The name Athletic Trauma Unit — ATU for short — was born.
Edmonds does private athletic training as a separate business, but to continue the mission of free workouts, he started a 501c3 charitable organization that relies on donations. He’s also started a food truck to promote healthy eating.
“I’m not a nutritionist, but the whole intention of the food truck is teaching people healthy eating by showing them ‘this tastes good.’ I’ll give you the recipe and you can make it at home without a lot of salt and sauce. You can help your family be more healthy so we can build a healthier community.”
He’s led turkey drives at Thanksgiving and his Athletic Trauma Unit participates in the Pittsburgh Post-Gazette’s Goodfellows fund, which helps Toys for Tots provide toys to families in need during the holiday season.
Edmonds has not let the pandemic get in the way of his mission, even if that means mandatory masks, temperature checks, limiting class attendees and scheduling more frequent workouts with fewer people. He started a YouTube channel for workouts and moved his classes to Zoom in response to the most recent state restrictions.
“I don’t care if it’s one person or 100, we’re going to work out,” he said. “That person might be dealing with mental health or family issues, so I approach everyone the same. I struggle too, just like everyone else. Taking away some of these different barriers can be helping someone save their own life.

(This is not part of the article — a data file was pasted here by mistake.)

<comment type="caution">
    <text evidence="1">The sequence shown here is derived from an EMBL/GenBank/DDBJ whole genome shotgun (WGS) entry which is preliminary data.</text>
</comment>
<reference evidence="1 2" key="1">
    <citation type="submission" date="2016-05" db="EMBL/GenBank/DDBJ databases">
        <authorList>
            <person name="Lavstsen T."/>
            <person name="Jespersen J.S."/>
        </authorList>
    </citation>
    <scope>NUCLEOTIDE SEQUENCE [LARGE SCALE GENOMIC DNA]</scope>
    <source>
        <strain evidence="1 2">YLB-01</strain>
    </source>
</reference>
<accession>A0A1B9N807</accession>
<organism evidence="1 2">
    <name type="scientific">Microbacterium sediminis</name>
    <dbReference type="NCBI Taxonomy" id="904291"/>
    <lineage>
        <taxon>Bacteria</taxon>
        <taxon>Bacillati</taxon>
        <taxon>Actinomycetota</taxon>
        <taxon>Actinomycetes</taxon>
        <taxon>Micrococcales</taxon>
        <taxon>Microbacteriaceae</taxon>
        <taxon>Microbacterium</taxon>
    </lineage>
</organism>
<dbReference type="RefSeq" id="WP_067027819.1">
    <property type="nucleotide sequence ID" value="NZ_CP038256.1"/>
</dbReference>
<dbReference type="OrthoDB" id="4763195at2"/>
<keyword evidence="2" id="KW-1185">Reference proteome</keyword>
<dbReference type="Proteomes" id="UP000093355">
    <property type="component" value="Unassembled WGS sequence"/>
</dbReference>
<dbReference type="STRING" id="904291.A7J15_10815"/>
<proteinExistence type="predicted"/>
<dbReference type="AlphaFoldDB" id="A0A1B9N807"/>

“I’ve seen people meet in these classes and get married and have kids. One person met another and ended up donating their kidney to them. A friend lost 250 pounds and got a grant to have excess skin removed because he did it naturally. A woman with a prosthetic got a grant for a running leg. We have a 93-year-old woman who comes here.”
Candace Foster, an accountant from Homewood, has been coming since the beginning. The 53-year-old single mother of three has precious little time to work out and gyms weren’t for her. With ATU, she found not only an avenue to fitness, but a genuine community of friends who work out together and have dinner and socialize together, too.
“I knew from the first workout that this was it. It was all levels, ages, men and women, all in different places in life with one thing in common: We wanted to get or stay fit and maintain health and wellness.
“Now it’s this big whole network,” she said. “We’re just regular people. No one comes to work out thinking they can’t measure up. We all finish together and make sure no one is left behind. He really has an impact, and it helps during these dark times.”
These dark times make exercise difficult, especially when you add snow into the mix. Edmonds says that right now, it’s not as important what you do, but that like the Nike slogan says, you just do it. Every day.
Find something that you like to do, even if it’s just a little video class or a stationary bike or jumping rope, he said. Just do something. If you walk your pets, walk them a little longer. Do the steps at your house. Anything that you can do to move and to get your heart rate going.
“We’re all human beings. It’s like anything. It’s a force of habit. If you take yourself off of the things that you do every day, it can lead to different issues.”
Besides, he said, “No one wants to get COVID handles.”